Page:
Some Comments on Writing History in the Digital Age

October 25, 2011 § 3 Comments

I’ve really enjoyed cruising through the Jack Dougherty and Kristen Nawrotzki open peer-review volume called Writing History in the Digital Age which is slated to be published by University of Michigan Press’s new Digital Humanities Series in their digitalculturebooks imprint.  I commented on many of the contributions and mined them all for references and ideas.  I’d encourage anyone interested or invested in the future of history in the digital age to check out the volume and to contribute to its open peer review.  Since I have read all the articles in the volume and have been thinking a bit about history in the digital era myself lately, I thought I might offer some overarching comments on the volume (as is my wont).

1. Coherence. One of the first things I noticed about the book is the wide range of contributions. These range from two recent Ph.D.s discussing how they used email to keep themselves motivated and sane while writing their dissertations to discussions on databases, GIS, visualization, and even non-linear digital editing.  Articles on the use of Wikipedia and Social media in the classroom stand alongside more theoretical or research oriented papers.  While such scope is commendable (and must reflect the “big tent” approach to digital humanities, in general), it caused me to wonder about the limits of a specific sub-field called “digital history”  and how we plan to organize and reflect on the intersection of digital tools and history as the discipline becomes invested in digital technologies. For example, there were no articles celebrating the contribution of the so-called “personal computer” or “word processor” in the volume. These basic technologies clearly fell outside of what the authors and editors regarded as the discourse of digital history (although one can argue that these technologies had as big an impact on our field as Wikipedia or Facebook).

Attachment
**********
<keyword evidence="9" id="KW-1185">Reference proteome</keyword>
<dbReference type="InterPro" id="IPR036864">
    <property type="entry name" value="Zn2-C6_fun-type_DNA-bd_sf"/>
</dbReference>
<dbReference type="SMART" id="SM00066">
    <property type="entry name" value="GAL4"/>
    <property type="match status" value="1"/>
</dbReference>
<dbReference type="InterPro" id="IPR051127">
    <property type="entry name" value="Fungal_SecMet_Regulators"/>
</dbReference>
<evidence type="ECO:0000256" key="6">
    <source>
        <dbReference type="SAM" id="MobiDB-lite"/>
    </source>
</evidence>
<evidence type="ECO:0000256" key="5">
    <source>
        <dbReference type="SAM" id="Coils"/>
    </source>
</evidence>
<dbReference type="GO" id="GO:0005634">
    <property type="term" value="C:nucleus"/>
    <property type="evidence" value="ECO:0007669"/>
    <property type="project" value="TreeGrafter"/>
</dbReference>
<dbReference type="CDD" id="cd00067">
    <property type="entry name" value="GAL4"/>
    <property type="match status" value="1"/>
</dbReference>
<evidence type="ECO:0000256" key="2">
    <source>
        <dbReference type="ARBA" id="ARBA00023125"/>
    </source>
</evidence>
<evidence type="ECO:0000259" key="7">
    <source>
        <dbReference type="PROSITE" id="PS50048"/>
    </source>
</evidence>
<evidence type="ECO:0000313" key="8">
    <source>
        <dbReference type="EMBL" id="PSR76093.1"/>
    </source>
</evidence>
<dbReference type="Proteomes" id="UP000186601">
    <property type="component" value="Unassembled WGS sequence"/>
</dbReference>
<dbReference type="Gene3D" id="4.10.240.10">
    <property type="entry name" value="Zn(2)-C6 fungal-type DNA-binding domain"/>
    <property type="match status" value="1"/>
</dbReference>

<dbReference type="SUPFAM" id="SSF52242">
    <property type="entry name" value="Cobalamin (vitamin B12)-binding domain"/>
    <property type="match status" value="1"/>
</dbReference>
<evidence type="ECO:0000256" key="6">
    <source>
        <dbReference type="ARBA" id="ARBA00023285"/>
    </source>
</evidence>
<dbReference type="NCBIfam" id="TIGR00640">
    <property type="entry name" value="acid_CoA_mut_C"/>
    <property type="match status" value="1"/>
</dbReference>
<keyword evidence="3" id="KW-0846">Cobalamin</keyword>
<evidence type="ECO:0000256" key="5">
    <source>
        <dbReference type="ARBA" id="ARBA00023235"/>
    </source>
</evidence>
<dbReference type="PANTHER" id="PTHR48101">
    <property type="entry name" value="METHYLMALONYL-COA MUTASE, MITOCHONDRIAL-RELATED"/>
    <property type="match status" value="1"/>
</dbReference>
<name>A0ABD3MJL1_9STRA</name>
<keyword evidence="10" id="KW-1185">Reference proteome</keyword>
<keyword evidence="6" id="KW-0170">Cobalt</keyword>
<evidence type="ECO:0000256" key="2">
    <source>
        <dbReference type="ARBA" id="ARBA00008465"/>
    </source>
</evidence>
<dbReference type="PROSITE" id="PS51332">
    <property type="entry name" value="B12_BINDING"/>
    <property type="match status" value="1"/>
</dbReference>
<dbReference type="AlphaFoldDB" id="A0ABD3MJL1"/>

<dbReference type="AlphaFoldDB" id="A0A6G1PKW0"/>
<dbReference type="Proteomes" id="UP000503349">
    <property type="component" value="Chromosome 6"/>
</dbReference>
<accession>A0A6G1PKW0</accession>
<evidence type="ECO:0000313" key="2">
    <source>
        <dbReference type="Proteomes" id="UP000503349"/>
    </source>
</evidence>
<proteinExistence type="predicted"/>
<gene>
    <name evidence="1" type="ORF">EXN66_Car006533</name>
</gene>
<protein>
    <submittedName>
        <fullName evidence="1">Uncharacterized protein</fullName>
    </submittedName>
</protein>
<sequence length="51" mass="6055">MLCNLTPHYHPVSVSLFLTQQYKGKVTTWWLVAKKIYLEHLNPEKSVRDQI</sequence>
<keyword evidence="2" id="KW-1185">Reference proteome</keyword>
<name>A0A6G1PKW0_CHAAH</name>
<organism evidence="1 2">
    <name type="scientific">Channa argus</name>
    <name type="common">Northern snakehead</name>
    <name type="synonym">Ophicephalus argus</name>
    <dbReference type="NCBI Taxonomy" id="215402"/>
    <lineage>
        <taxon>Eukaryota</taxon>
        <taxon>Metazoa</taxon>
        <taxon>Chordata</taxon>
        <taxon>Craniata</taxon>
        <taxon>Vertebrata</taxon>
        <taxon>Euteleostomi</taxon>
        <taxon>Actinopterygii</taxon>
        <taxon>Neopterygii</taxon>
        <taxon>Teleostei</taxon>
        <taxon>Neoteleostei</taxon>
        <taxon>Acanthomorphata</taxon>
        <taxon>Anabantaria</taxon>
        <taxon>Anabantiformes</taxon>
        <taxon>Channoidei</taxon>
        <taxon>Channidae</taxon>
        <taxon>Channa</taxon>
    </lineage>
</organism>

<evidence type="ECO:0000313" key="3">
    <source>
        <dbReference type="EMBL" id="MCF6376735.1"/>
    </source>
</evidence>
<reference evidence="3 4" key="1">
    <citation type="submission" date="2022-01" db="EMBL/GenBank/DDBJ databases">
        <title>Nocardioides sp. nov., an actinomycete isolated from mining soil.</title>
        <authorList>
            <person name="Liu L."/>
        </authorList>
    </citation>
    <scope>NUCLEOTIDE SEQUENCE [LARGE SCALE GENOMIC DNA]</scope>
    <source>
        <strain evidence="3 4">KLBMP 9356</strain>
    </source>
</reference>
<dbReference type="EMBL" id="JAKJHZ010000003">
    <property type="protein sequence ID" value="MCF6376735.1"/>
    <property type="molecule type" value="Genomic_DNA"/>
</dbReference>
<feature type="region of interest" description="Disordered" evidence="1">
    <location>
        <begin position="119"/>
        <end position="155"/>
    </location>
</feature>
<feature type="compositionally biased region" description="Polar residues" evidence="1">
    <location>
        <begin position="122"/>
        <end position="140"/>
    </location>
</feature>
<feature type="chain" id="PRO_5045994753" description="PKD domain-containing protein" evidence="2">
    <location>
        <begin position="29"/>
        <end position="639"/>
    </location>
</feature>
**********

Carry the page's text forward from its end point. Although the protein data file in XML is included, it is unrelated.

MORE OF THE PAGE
Edited volumes always have ragged edges where the definitions and ideas of the contributors fail to line up precisely across the entire book or clash with those of the editors. This is part of the charm of the edited volume; it captures a snapshot of a particular topic in the minds of a group of scholars (as opposed to the carefully composed portrait that is a monograph). At the same time, recent discussions on the definition of the digital humanities might feature more prominently in a volume like this. Is there really enough theoretical, methodological, and topical coherence between all the papers here to justify their appearance in the same book?